In the years that followed Zhang Daqian’s visit, a stream of other major figures in the world of Chinese twentieth-century art would make the journey, including Chang Shuhong (1904-1994), Wu Zuoren (1908-1997), Dong Xiwen (1914-1973), Guan Shanyue (1912-2000), and Zhao Wangyun (1906-1977). The exhibition includes works copied from these ancient paintings by Zhang Daqian himself as well as by Rao Zongyi and Xing Baozhuang. Eight paintings from Xing’s Ten Dreams of Dunhuang show some of the favourite subjects chosen by painters over the years, his own contributions having been made as recently as 1991.

The renowned Chinese painter Pang Xunqin (1906-1985) is also represented in the exhibition, with his depictions of Tang dynasty dancing girls, also painted as a result of the resurgent interest in early Chinese painting that had been inspired by Zhang Daqian. The contribution by Pang Tao (b. 1934), Pang Xunqin’s daughter, and a painter of considerable note in her own right, shows a study of a detail from another set of famous murals, this time of Daoist subjects at the Yonglegong in China’s Shanxi province. This remote Daoist temple, dedicated to the leader of the Eight Immortals Lü Dongbin, is the site of the most important Daoist art to have survived from the Yuan dynasty (1271-1368).

 

EA 1961.71 An Early Twentieth-century Birthday Hanging, detail,184 x 146 cm, Presented by Mrs Fothergill-Cooke © Ashmolean Museum, University of Oxford

EA 1961.71 An Early Twentieth-century Birthday Hanging, detail,184 x 146 cm, Presented by Mrs Fothergill-Cooke © Ashmolean Museum, University of Oxford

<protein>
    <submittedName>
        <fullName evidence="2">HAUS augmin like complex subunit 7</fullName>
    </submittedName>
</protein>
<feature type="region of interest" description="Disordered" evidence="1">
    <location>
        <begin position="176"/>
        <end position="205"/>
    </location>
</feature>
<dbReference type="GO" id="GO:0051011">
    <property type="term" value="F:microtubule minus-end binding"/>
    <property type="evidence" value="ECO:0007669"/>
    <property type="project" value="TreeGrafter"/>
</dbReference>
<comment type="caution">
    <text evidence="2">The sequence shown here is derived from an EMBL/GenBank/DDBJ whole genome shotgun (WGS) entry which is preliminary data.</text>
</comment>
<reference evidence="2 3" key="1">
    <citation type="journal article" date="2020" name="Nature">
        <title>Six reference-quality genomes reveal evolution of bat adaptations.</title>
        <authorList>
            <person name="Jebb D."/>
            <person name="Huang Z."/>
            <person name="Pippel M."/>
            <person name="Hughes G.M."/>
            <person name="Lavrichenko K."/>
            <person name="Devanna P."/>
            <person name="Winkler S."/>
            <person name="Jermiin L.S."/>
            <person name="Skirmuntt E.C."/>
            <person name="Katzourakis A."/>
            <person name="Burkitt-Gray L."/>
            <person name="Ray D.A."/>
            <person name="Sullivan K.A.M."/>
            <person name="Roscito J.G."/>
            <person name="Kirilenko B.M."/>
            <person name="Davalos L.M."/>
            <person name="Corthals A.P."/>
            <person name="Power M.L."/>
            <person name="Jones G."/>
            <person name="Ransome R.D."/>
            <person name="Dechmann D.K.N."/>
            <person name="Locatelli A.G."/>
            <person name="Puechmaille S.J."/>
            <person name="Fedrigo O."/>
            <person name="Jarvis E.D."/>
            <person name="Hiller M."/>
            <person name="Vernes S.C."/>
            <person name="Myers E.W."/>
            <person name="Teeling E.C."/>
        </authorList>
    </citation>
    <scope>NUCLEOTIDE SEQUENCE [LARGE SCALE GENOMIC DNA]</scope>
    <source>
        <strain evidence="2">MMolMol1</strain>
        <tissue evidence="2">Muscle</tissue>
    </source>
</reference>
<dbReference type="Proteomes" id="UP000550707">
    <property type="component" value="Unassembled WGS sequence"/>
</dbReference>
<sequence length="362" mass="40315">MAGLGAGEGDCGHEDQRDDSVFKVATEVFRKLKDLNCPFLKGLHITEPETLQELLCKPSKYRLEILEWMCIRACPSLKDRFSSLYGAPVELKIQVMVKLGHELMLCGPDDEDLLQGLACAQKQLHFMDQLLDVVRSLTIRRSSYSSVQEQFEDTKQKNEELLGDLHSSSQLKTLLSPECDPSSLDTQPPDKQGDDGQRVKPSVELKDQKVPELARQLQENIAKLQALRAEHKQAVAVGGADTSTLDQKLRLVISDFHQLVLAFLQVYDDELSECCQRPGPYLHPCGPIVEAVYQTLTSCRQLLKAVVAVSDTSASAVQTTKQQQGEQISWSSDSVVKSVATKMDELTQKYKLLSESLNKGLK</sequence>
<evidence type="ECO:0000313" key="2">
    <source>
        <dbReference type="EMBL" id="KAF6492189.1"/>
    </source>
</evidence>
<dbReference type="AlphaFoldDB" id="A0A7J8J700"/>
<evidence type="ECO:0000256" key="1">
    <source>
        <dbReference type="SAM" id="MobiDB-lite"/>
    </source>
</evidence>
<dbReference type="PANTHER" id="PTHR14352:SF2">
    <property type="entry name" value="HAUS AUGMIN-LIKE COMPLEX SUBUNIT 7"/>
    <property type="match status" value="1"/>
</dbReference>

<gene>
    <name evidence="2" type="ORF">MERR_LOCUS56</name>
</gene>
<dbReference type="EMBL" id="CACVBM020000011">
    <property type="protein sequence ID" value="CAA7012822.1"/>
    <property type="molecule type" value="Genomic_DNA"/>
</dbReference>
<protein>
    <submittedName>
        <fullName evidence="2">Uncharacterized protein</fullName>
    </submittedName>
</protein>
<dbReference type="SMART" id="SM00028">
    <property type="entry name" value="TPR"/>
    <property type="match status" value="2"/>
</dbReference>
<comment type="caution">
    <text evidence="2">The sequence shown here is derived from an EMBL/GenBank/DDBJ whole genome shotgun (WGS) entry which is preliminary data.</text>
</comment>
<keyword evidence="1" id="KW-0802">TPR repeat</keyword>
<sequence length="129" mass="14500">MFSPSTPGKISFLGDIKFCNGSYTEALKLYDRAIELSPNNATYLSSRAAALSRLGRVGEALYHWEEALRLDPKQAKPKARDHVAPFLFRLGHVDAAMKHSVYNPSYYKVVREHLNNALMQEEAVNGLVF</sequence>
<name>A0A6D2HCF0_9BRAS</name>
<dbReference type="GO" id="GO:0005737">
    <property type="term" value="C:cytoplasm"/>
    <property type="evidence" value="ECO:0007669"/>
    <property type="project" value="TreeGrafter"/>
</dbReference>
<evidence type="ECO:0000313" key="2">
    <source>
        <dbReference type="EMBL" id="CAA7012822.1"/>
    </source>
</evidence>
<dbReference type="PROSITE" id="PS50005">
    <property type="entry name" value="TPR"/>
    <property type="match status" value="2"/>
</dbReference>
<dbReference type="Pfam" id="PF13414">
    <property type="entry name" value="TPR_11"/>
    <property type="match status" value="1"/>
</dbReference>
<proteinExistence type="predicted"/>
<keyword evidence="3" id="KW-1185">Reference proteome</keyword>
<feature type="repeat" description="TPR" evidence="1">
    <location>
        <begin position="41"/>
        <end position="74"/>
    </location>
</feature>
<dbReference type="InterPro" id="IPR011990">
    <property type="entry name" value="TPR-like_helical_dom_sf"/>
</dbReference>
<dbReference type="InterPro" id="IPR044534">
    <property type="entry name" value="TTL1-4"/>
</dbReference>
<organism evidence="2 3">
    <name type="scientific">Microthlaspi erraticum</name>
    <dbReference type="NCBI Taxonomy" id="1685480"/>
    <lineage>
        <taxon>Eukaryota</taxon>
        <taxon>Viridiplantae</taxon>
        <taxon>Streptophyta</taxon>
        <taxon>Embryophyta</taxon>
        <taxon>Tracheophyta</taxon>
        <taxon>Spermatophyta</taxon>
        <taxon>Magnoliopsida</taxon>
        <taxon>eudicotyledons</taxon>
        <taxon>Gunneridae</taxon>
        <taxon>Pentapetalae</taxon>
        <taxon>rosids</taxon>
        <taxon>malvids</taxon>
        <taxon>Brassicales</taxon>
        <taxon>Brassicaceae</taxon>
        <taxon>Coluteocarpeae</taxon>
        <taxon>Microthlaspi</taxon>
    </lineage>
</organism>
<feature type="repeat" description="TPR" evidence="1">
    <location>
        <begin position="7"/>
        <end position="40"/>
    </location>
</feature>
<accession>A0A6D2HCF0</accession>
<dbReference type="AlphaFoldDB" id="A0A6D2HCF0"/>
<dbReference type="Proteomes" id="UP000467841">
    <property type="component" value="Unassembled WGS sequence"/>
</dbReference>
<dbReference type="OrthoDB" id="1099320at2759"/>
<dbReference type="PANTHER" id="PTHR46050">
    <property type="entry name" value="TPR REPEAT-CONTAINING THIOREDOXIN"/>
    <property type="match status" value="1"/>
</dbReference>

The Daoist Eight Immortals are the subject of a number of paintings in the exhibition, from a delicate nineteenth-century fan painting of two immortals crossing the sea to visit the peach garden of the Queen Mother of the West, to a splendid silk embroidery from the early twentieth century, in which the Eight Immortals can be seen in the company of the three Star Gods: gods of long life, good fortune, and emolument. This large silk hanging, no doubt made as a special gift for the birthday celebrations of a Chinese elder, takes a central place in this varied and exciting exhibition and sits amongst a selection of scrolls depicting figures from the spiritual and mythical worlds of Chinese Buddhism and Daoism.

Posted on behalf of Dr Paul Bevan.
Dr Paul Bevan is a Research Associate and Teaching Fellow at the School of Oriental and African Studies (SOAS) where he teaches courses in the History and Culture of China and Classical Chinese. He worked as Curatorial Researcher in Chinese Painting at the Ashmolean during the preparation of the “Pure Land: Images of Immortals in Chinese Art” exhibition and is author of the label texts.

Gallery 11 of the Ashmolean Museum – Admission free

1 March ‒ 2 October 2016